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Around 23,000 artworks owned by late Samsung chairman to be donated

"Les amoureux aux bouquets rouges” by Marc Chagall will be given to the National Museum of Modern and Contemporary Art, Korea. (MMCA)


The late Samsung Group Chairman Lee Kun-hee’s art collection, estimated to be worth trillions of won, will be donated to public museums across the country.

The announcement by Samsung on Wednesday marks the single largest donation of artworks in Korea.

Around 23,000 art pieces -- 21,600 antique works and 1,600 modern and contemporary works -- held by the late chairman are to be donated.

“Most of works by Lee were donated, which is the largest scale of donation (in the art field),” said Hwang Hee, minister of culture, sports and tourism, during a press briefing on the collection held Wednesday afternoon in Seoul. “Starting in June, some works will be showcased to the public at the National Museum of Korea.”

“The Samsung family is keeping with the late Chairman Lee Kun-hee’s words that more efforts should be made to raise the status of national museums,” the company said in a statement. “(The family) considers carrying out his words to be the true meaning of inheritance.”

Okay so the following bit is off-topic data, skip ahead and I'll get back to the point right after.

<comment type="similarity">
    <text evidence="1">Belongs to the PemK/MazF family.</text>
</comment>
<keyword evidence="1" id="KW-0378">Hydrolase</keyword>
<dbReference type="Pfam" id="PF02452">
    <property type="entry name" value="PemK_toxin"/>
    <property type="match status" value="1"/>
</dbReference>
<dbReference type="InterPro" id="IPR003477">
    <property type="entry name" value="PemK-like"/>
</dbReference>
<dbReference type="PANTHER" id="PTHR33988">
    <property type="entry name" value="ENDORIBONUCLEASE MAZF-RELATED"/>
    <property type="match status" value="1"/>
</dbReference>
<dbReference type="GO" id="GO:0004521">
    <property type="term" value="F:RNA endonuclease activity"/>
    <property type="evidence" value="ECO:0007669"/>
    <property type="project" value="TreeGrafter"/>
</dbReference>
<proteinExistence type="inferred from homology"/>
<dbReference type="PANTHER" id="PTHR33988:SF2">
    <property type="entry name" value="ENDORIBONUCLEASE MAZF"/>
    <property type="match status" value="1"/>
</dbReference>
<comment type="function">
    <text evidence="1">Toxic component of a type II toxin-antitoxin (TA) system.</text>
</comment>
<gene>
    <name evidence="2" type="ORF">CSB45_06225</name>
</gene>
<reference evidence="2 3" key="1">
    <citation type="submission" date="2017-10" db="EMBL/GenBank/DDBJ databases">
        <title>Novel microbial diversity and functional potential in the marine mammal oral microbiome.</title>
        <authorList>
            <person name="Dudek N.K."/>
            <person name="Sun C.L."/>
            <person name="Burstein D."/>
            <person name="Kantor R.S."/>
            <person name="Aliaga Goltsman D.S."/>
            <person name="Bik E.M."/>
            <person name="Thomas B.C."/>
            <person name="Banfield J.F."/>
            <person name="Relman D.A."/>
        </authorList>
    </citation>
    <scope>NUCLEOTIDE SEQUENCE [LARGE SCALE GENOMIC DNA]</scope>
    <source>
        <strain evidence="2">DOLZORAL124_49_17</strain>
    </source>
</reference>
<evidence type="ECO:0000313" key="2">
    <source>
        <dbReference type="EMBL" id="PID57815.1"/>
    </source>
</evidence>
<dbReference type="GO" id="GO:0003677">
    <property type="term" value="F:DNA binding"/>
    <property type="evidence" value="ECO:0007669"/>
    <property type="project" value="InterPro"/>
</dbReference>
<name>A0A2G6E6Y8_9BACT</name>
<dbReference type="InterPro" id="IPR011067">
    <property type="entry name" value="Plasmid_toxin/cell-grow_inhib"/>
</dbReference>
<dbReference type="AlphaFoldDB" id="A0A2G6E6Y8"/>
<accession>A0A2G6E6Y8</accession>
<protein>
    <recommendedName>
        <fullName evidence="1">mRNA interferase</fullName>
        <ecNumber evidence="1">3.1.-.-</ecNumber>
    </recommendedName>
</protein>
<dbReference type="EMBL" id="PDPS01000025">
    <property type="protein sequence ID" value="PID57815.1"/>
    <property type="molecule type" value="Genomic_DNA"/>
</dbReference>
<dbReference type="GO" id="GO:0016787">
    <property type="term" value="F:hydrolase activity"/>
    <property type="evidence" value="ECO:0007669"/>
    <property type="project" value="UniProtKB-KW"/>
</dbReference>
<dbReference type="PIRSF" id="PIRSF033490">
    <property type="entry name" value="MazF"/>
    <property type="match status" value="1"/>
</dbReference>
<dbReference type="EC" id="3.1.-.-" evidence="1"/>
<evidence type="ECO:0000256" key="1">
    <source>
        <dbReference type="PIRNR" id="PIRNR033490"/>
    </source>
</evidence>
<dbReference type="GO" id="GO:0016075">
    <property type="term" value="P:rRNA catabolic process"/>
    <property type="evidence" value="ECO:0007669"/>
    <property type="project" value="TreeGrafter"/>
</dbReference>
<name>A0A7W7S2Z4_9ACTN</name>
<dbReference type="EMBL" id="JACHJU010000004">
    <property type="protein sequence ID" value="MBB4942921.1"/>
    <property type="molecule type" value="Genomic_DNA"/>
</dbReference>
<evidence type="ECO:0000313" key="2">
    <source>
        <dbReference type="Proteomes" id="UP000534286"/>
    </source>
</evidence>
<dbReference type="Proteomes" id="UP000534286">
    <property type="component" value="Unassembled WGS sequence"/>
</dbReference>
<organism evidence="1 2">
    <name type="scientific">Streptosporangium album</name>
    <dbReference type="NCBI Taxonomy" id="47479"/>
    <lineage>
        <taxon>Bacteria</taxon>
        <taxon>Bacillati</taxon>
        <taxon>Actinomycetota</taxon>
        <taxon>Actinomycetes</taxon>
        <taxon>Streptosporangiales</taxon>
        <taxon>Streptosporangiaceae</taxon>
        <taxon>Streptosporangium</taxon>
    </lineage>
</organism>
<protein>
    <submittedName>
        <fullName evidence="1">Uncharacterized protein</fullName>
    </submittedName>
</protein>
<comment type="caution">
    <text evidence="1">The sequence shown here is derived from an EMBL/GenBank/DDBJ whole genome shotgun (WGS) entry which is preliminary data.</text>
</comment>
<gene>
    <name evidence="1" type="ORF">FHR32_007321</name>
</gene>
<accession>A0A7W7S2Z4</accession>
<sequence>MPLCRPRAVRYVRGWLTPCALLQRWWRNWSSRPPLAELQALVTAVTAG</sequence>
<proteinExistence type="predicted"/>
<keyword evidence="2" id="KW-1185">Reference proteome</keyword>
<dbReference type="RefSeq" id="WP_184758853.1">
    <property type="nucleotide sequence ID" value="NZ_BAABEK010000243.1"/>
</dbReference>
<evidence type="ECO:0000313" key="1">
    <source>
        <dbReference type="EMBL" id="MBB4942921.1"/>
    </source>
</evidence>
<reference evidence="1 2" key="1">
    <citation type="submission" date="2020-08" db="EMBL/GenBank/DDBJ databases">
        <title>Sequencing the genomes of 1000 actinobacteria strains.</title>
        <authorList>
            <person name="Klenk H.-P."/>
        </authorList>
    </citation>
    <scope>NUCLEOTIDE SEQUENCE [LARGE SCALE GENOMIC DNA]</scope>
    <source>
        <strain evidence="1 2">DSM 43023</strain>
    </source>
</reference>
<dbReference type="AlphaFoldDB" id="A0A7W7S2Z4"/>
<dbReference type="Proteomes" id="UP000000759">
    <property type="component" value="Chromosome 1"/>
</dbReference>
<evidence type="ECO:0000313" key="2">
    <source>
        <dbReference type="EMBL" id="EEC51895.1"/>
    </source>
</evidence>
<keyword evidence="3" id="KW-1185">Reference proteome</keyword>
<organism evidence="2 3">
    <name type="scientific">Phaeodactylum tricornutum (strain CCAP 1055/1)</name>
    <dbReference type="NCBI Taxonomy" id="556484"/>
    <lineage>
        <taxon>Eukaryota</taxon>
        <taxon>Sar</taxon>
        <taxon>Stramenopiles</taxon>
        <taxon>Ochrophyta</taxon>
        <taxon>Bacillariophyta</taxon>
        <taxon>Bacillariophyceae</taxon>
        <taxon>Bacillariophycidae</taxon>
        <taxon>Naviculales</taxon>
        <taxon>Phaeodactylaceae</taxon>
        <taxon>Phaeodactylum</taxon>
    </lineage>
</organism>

A total of 1,488 modern and contemporary masterpieces will be given to the National Museum of Modern and Contemporary Art, Korea, while 21,600 antique works, including some 60 state-designated national treasures will be donated to the National Museum of Korea.

Works by Korean masters and masterpieces from Western artists such as Claude Monet, Joan Miro, Salvador Dali and Pablo Picasso are among the modern and contemporary artworks headed to the MMCA.

Regional museums, including the Lee Jung Seop Art Gallery on Jeju Island, Park Soo Keun Museum in Gangwon Province, Daegu Art Museum, Gwangju Museum of Art, Jeonnam Museum of Art in Gwangyang, South Jeolla Province, and the Seoul National University, will receive 143 works.

An avid art collector, Lee died Oct. 25, at the age of 78. The appraisal of approximately 12,000 works of art was completed last month by three Korean appraisal bodies.

“The business of art and culture contributes not only to improving the quality of life, but also to raising the national dignity,” Lee once said, according to a Samsung official.

The donation was part of the Samsung family’s plan to pay inheritance tax on Lee’s 30 trillion won in personal assets, including the artworks. Under the current law, only real estate and securities are recognized as alternative means of paying taxes.

By Park Yuna (yunapark@heraldcorp.com)
 
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